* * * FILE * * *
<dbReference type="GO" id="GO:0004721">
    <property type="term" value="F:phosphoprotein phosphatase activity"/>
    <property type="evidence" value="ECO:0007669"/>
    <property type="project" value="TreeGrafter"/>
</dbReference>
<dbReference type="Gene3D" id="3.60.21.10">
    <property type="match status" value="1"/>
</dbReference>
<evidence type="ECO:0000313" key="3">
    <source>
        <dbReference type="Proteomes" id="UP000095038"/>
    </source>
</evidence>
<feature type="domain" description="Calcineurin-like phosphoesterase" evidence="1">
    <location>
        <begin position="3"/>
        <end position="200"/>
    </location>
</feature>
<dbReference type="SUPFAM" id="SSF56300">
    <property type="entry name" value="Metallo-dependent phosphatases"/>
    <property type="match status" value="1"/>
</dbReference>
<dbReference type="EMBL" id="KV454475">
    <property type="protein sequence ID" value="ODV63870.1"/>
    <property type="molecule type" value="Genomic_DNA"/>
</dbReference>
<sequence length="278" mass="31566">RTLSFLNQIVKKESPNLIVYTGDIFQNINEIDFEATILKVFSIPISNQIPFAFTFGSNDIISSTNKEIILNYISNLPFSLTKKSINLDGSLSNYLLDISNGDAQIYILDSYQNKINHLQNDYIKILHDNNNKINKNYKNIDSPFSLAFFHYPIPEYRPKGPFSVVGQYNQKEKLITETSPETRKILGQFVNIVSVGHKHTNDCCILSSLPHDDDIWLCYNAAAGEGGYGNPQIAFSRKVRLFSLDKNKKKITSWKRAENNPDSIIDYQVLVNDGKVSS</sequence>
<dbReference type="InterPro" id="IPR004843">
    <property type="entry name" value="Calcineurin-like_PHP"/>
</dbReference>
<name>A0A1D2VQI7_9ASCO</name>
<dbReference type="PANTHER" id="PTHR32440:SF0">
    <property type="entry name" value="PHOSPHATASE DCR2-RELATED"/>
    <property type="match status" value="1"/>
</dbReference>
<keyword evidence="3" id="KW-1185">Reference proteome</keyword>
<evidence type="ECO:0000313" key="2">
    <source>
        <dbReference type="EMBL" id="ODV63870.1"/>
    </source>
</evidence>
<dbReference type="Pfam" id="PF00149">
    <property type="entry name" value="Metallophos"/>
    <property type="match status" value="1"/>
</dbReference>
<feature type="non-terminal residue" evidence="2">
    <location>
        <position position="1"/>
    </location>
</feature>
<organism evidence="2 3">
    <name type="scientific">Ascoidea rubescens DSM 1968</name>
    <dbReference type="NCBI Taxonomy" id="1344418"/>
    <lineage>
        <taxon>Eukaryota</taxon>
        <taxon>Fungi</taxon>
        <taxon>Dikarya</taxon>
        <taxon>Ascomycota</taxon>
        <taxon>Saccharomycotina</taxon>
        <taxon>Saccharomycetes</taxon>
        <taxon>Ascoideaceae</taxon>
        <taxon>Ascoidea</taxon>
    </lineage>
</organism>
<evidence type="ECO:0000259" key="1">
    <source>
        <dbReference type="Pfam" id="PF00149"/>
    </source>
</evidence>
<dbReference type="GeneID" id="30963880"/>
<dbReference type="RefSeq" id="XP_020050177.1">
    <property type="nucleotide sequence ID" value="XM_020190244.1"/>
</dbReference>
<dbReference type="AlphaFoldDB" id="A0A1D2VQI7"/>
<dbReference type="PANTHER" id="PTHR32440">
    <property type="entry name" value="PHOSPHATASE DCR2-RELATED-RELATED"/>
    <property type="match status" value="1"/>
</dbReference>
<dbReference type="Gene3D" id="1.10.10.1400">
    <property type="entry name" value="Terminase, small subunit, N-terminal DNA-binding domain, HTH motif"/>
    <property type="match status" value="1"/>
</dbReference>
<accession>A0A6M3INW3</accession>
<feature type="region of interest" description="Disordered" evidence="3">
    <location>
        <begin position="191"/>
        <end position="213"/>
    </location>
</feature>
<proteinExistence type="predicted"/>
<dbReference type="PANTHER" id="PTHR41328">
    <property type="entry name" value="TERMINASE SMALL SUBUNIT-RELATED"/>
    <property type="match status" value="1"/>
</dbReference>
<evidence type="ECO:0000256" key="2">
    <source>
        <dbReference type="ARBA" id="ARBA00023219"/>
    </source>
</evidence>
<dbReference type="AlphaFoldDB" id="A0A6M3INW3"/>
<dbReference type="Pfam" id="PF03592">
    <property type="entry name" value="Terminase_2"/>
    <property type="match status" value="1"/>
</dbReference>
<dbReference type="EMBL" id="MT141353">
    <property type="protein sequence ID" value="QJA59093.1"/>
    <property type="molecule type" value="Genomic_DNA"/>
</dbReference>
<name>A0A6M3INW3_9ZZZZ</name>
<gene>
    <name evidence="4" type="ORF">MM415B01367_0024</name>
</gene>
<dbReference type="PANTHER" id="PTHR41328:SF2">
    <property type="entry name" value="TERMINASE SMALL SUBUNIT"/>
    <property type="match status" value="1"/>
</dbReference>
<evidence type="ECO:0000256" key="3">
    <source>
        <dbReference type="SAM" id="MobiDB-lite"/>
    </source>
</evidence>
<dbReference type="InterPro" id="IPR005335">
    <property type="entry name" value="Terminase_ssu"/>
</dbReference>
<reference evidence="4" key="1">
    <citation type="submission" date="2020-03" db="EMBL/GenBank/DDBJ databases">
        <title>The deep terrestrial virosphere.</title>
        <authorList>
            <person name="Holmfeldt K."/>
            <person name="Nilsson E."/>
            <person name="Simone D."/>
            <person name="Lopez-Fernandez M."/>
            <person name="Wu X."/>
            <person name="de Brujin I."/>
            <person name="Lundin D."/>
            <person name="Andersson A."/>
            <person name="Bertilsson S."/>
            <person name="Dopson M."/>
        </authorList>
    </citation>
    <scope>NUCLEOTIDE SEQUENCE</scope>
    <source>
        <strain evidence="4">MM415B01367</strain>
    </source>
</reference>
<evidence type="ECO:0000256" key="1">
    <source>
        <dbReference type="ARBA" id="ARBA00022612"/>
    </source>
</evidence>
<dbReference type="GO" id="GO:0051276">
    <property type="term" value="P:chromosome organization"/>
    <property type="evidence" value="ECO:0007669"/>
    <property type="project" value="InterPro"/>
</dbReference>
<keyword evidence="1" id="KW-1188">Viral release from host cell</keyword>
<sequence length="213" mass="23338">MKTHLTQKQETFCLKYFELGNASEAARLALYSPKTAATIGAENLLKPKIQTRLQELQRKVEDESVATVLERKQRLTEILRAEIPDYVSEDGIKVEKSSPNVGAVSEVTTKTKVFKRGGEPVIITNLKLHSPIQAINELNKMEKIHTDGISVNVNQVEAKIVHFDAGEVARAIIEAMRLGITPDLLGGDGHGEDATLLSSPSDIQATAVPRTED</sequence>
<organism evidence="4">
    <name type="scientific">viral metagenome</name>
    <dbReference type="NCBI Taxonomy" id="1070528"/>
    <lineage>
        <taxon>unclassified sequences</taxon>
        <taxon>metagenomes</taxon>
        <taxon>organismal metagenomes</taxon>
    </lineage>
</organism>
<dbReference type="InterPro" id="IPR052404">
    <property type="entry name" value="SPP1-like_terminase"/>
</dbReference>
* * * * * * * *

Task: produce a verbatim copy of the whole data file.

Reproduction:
<dbReference type="GO" id="GO:0004721">
    <property type="term" value="F:phosphoprotein phosphatase activity"/>
    <property type="evidence" value="ECO:0007669"/>
    <property type="project" value="TreeGrafter"/>
</dbReference>
<dbReference type="Gene3D" id="3.60.21.10">
    <property type="match status" value="1"/>
</dbReference>
<evidence type="ECO:0000313" key="3">
    <source>
        <dbReference type="Proteomes" id="UP000095038"/>
    </source>
</evidence>
<feature type="domain" description="Calcineurin-like phosphoesterase" evidence="1">
    <location>
        <begin position="3"/>
        <end position="200"/>
    </location>
</feature>
<dbReference type="SUPFAM" id="SSF56300">
    <property type="entry name" value="Metallo-dependent phosphatases"/>
    <property type="match status" value="1"/>
</dbReference>
<dbReference type="EMBL" id="KV454475">
    <property type="protein sequence ID" value="ODV63870.1"/>
    <property type="molecule type" value="Genomic_DNA"/>
</dbReference>
<sequence length="278" mass="31566">RTLSFLNQIVKKESPNLIVYTGDIFQNINEIDFEATILKVFSIPISNQIPFAFTFGSNDIISSTNKEIILNYISNLPFSLTKKSINLDGSLSNYLLDISNGDAQIYILDSYQNKINHLQNDYIKILHDNNNKINKNYKNIDSPFSLAFFHYPIPEYRPKGPFSVVGQYNQKEKLITETSPETRKILGQFVNIVSVGHKHTNDCCILSSLPHDDDIWLCYNAAAGEGGYGNPQIAFSRKVRLFSLDKNKKKITSWKRAENNPDSIIDYQVLVNDGKVSS</sequence>
<dbReference type="InterPro" id="IPR004843">
    <property type="entry name" value="Calcineurin-like_PHP"/>
</dbReference>
<name>A0A1D2VQI7_9ASCO</name>
<dbReference type="PANTHER" id="PTHR32440:SF0">
    <property type="entry name" value="PHOSPHATASE DCR2-RELATED"/>
    <property type="match status" value="1"/>
</dbReference>
<keyword evidence="3" id="KW-1185">Reference proteome</keyword>
<evidence type="ECO:0000313" key="2">
    <source>
        <dbReference type="EMBL" id="ODV63870.1"/>
    </source>
</evidence>
<dbReference type="Pfam" id="PF00149">
    <property type="entry name" value="Metallophos"/>
    <property type="match status" value="1"/>
</dbReference>
<feature type="non-terminal residue" evidence="2">
    <location>
        <position position="1"/>
    </location>
</feature>
<organism evidence="2 3">
    <name type="scientific">Ascoidea rubescens DSM 1968</name>
    <dbReference type="NCBI Taxonomy" id="1344418"/>
    <lineage>
        <taxon>Eukaryota</taxon>
        <taxon>Fungi</taxon>
        <taxon>Dikarya</taxon>
        <taxon>Ascomycota</taxon>
        <taxon>Saccharomycotina</taxon>
        <taxon>Saccharomycetes</taxon>
        <taxon>Ascoideaceae</taxon>
        <taxon>Ascoidea</taxon>
    </lineage>
</organism>
<evidence type="ECO:0000259" key="1">
    <source>
        <dbReference type="Pfam" id="PF00149"/>
    </source>
</evidence>
<dbReference type="GeneID" id="30963880"/>
<dbReference type="RefSeq" id="XP_020050177.1">
    <property type="nucleotide sequence ID" value="XM_020190244.1"/>
</dbReference>
<dbReference type="AlphaFoldDB" id="A0A1D2VQI7"/>
<dbReference type="PANTHER" id="PTHR32440">
    <property type="entry name" value="PHOSPHATASE DCR2-RELATED-RELATED"/>
    <property type="match status" value="1"/>
</dbReference>
<dbReference type="Gene3D" id="1.10.10.1400">
    <property type="entry name" value="Terminase, small subunit, N-terminal DNA-binding domain, HTH motif"/>
    <property type="match status" value="1"/>
</dbReference>
<accession>A0A6M3INW3</accession>
<feature type="region of interest" description="Disordered" evidence="3">
    <location>
        <begin position="191"/>
        <end position="213"/>
    </location>
</feature>
<proteinExistence type="predicted"/>
<dbReference type="PANTHER" id="PTHR41328">
    <property type="entry name" value="TERMINASE SMALL SUBUNIT-RELATED"/>
    <property type="match status" value="1"/>
</dbReference>
<evidence type="ECO:0000256" key="2">
    <source>
        <dbReference type="ARBA" id="ARBA00023219"/>
    </source>
</evidence>
<dbReference type="AlphaFoldDB" id="A0A6M3INW3"/>
<dbReference type="Pfam" id="PF03592">
    <property type="entry name" value="Terminase_2"/>
    <property type="match status" value="1"/>
</dbReference>
<dbReference type="EMBL" id="MT141353">
    <property type="protein sequence ID" value="QJA59093.1"/>
    <property type="molecule type" value="Genomic_DNA"/>
</dbReference>
<name>A0A6M3INW3_9ZZZZ</name>
<gene>
    <name evidence="4" type="ORF">MM415B01367_0024</name>
</gene>
<dbReference type="PANTHER" id="PTHR41328:SF2">
    <property type="entry name" value="TERMINASE SMALL SUBUNIT"/>
    <property type="match status" value="1"/>
</dbReference>
<evidence type="ECO:0000256" key="3">
    <source>
        <dbReference type="SAM" id="MobiDB-lite"/>
    </source>
</evidence>
<dbReference type="InterPro" id="IPR005335">
    <property type="entry name" value="Terminase_ssu"/>
</dbReference>
<reference evidence="4" key="1">
    <citation type="submission" date="2020-03" db="EMBL/GenBank/DDBJ databases">
        <title>The deep terrestrial virosphere.</title>
        <authorList>
            <person name="Holmfeldt K."/>
            <person name="Nilsson E."/>
            <person name="Simone D."/>
            <person name="Lopez-Fernandez M."/>
            <person name="Wu X."/>
            <person name="de Brujin I."/>
            <person name="Lundin D."/>
            <person name="Andersson A."/>
            <person name="Bertilsson S."/>
            <person name="Dopson M."/>
        </authorList>
    </citation>
    <scope>NUCLEOTIDE SEQUENCE</scope>
    <source>
        <strain evidence="4">MM415B01367</strain>
    </source>
</reference>
<evidence type="ECO:0000256" key="1">
    <source>
        <dbReference type="ARBA" id="ARBA00022612"/>
    </source>
</evidence>
<dbReference type="GO" id="GO:0051276">
    <property type="term" value="P:chromosome organization"/>
    <property type="evidence" value="ECO:0007669"/>
    <property type="project" value="InterPro"/>
</dbReference>
<keyword evidence="1" id="KW-1188">Viral release from host cell</keyword>
<sequence length="213" mass="23338">MKTHLTQKQETFCLKYFELGNASEAARLALYSPKTAATIGAENLLKPKIQTRLQELQRKVEDESVATVLERKQRLTEILRAEIPDYVSEDGIKVEKSSPNVGAVSEVTTKTKVFKRGGEPVIITNLKLHSPIQAINELNKMEKIHTDGISVNVNQVEAKIVHFDAGEVARAIIEAMRLGITPDLLGGDGHGEDATLLSSPSDIQATAVPRTED</sequence>
<organism evidence="4">
    <name type="scientific">viral metagenome</name>
    <dbReference type="NCBI Taxonomy" id="1070528"/>
    <lineage>
        <taxon>unclassified sequences</taxon>
        <taxon>metagenomes</taxon>
        <taxon>organismal metagenomes</taxon>
    </lineage>
</organism>
<dbReference type="InterPro" id="IPR052404">
    <property type="entry name" value="SPP1-like_terminase"/>
</dbReference>